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HOW DOES SHAKESPEARE EXPLORE THE RELATIONSHIP BETWEEN THE THEME OF APPEARANCE AND REALITY AND HAMLET'S COMMISSION TO AVENGE HIS FATHER'S DEATH?

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Introduction

HOW DOES SHAKESPEARE EXPLORE THE RELATIONSHIP BETWEEN THE THEME OF APPEARANCE AND REALITY AND HAMLET'S COMMISSION TO AVENGE HIS FATHER'S DEATH? William Shakespeare wrote "Hamlet" between 1599 and 1601. Court and politics played an important part in Elizabethan life, just as they do in "Hamlet" where the Court, in late Elizabethan England, was full of lies and deceit. God gave us destiny and choice. Destiny is what God wants all to follow. Choice is human will that leads to sin. An example of human choice is Claudius killing his brother Old Hamlet, the King of Denmark so that he can be King and, in turn, marry Gertrude. He can only maintain an illusion of Kingship through lies and deceit. The Chain of Being was the way the Elizabethans viewed their universe. It demanded that the lowest peasant should be the best peasant and the monarch should be the best monarch. God has placed each of these people in that place. If a noble is to become King then he will be by God's will not his own. The Chain of Being is disrupted in "Hamlet" by Claudius, the brother of the King Hamlet of Denmark. This is an example of a person going against God's will. But it must also be questioned whether Hamlet's role of avenger, although a conventional theatrical stock character, is equally disruptive. Francis Bacon, an Elizabethan philosopher condemned revenge as 'a kind of wild justice'. (York Notes). ...read more.

Middle

Do it, England; for like the hectic in my blood he rages, and thou must cure me.' Claudius manipulated them, as they did not know what was going on. Hamlet knows that they have been sent for by the King and Queen. After the play, Hamlet casts aside his role of Avenger and Fool and shows his Princely anger and power; this is how he should have confronted Claudius. 'You would play upon me, you would seem to know my stops, you would pluck out the heart of my mystery, you would sound me from my lowest note to the top of my compass; and there is much music, excellent voice, in this little organ, yet cannot you make it speak. 'Sblood, do you think I am easier to be played on than a pipe? Call me what instrument you will, though you fret me, you cannot play upon me.' Claudius also manipulates Laertes into fighting Hamlet, after Claudius read the letters from Hamlet to say that he is alive, and so he poses the question 'will you be rul'd by me?' 'Ay, my Lord' is the reply (Act 4 Scene 7), and so Claudius is now manipulating Laertes, as he wants revenge for the death of his father and of his sister, and Claudius uses this to his advantage. The reason for using Laertes to kill Hamlet is that Laertes is geared up for the job and wants to do it 'to cut his throat i'th' church' (Act 4 Scene7); Laertes doesn't mind breaking the Chain of Being, as he says by wanting to cut hamlets throat in a church. ...read more.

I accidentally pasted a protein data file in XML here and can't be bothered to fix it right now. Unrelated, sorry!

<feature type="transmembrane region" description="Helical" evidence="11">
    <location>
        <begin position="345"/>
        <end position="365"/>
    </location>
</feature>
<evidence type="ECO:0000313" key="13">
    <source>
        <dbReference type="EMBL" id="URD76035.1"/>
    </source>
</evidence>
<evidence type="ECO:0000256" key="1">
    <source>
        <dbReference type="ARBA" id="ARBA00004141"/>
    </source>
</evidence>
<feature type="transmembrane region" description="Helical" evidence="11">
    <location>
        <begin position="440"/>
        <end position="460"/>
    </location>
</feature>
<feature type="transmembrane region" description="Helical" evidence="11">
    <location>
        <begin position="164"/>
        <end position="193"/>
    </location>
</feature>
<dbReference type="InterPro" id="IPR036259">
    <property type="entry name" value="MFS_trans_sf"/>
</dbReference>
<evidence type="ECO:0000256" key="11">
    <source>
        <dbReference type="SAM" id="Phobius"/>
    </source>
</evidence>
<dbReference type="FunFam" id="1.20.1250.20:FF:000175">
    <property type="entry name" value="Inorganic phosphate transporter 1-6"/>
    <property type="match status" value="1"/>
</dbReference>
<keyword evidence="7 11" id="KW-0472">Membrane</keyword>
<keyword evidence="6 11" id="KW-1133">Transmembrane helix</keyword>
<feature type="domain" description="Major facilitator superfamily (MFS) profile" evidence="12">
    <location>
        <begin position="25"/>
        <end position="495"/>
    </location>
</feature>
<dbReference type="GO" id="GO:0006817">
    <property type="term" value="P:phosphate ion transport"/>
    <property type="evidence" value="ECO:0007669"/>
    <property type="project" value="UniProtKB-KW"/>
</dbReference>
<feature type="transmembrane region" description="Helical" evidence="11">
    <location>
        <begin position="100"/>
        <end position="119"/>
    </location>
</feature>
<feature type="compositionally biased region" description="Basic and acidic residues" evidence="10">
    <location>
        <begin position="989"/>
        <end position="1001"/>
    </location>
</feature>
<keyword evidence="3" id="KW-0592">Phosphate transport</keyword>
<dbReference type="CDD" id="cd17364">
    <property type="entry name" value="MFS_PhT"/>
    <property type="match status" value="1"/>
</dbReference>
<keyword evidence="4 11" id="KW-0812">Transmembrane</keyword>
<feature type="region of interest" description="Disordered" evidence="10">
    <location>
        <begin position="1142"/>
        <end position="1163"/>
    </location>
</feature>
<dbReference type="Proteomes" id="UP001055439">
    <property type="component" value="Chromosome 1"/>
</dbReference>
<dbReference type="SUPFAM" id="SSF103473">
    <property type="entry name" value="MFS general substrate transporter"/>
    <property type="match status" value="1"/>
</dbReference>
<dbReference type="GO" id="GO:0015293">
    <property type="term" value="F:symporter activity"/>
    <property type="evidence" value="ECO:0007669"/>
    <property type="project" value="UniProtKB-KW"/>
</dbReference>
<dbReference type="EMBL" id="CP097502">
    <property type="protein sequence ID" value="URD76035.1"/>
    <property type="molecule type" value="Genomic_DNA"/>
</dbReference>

Conclusion

kills the player King in the garden with poison, which not only points to Claudius killing his brother, but Hamlet wanting to avenge his father's death. Though the play doesn't really prove anything as Claudius will be upset and angry whether he did kill his brother or not as he can see that Hamlet is blaming him. Hamlet is no fool for the King, even though he tells the truth through the play within a play. Shakespeare, according to Ernest Jones in "Hamlet and Oedipus" 1949, says that Hamlet is a character suffering from psychoneurosis, and Dover Wilson described Hamlet's plight as "that sense of frustration, futility and human inadequacy". Freudian theory would have would have us believe that Hamlet had repressed his feelings of jealousy at his father's place as his mother's husband but they are released when his repressed desire for his father to be dead is fulfilled, with consequential guilt and depression. Ideas of incest and murder are too much for Hamlet; thus the delay and frustration and the "antic disposition". Hamlet's repression demands passionate outbursts especially against Guildenstern, Rosencrantz and Polonius, the conventional dotard whose role is to restrain the joy of the young. Hamlet's failure to "sweep to his revenge" (Hamlet, Act 1 Scene 5) is due to his repression. Whether, as Jones would have it, it is repression of sexual jealousy, or repression of his moral understanding that human vengeance is wrong, remains a puzzle. Hamlet's heroism is his ingenious determination to succeed. His Tragedy is the atmosphere of deceit in which he must act. ...read more.

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